Walking the side streets in east end Toronto I see that Halloween decor is getting as popular as Christmas decorating. Houses with strings or orange lights, some with illuminated spiders, ghosts or skulls , plus the growing variations of inflatables. Giant grinning cats with heads that rotate back-and-forth. Shelves of candy – now mostly little chocolate bars – at Shoppers, WalMart & supermarkets.
As a youngster in Sydney, Cape Breton the only decoration one might see was carved pumpkins with candles inside. We used pillowcases to go door-to-door for trick-or-treating. The candy was usually those toffy/taffy kisses, apples or oranges, & if you were lucky small bags of chips. Sometimes a small bag of unshelled peanuts. Those little chocolate bars hadn’t been invented then lol. Now one has to provide bars that have no nuts! I guess soon we’ll have to find some sort of sugar-free chocolate bar too, or ones with no trans fats. Sorry, but I’ll leave the sorting of treats to parents.
Store bought costumes – cowboys, pirates etc. Or something homemade – old sheets reprised as ghosts, your Dad’s oversized sports coat sort of things. Rarely a superhero & nothing that lit up with led’s. Costumes to school if Halloween fell on a school night. It was an innocent time. At that age I had no awareness of the pagan roots of event. I later discovered it was one of the few ‘old religion’ holidays that the Church couldn’t erase turn into their own – they did try with All Saints Day but well, we don’t see illuminated Saints on peoples front lawns. A giant inflatable St. Teresa hovering in the air would be fun though.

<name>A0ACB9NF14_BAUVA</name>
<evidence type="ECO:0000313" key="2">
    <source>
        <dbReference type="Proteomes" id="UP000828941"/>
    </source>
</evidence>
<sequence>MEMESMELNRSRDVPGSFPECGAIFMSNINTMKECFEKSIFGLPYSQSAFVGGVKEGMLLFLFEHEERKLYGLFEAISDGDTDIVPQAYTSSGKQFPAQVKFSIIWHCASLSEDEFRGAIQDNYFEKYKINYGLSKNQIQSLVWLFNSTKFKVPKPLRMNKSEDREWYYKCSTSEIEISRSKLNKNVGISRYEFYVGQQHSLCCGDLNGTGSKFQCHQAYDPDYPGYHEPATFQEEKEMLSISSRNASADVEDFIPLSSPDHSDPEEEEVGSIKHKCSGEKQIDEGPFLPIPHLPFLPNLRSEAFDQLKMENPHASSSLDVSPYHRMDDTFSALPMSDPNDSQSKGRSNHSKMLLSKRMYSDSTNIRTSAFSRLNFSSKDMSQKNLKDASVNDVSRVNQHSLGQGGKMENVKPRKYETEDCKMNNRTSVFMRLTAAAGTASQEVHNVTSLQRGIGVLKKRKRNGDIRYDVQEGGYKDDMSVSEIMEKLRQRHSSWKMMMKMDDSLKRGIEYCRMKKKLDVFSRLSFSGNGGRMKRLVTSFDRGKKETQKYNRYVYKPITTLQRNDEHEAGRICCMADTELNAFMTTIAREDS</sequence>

In the past decade, here in Toronto, the decorating for the event has gotten bigger & more macabre – severed hands, feet, heads suspended from trees, skeletons hanging on front porches, zombi arms digging themselves out of the ground. Bats, spiders, plastic skeletons of dogs, owls, dinosaurs even spiders (which have no skeletons). It is easy to guess which house has children by the number of doll limbs dangling in the trees.
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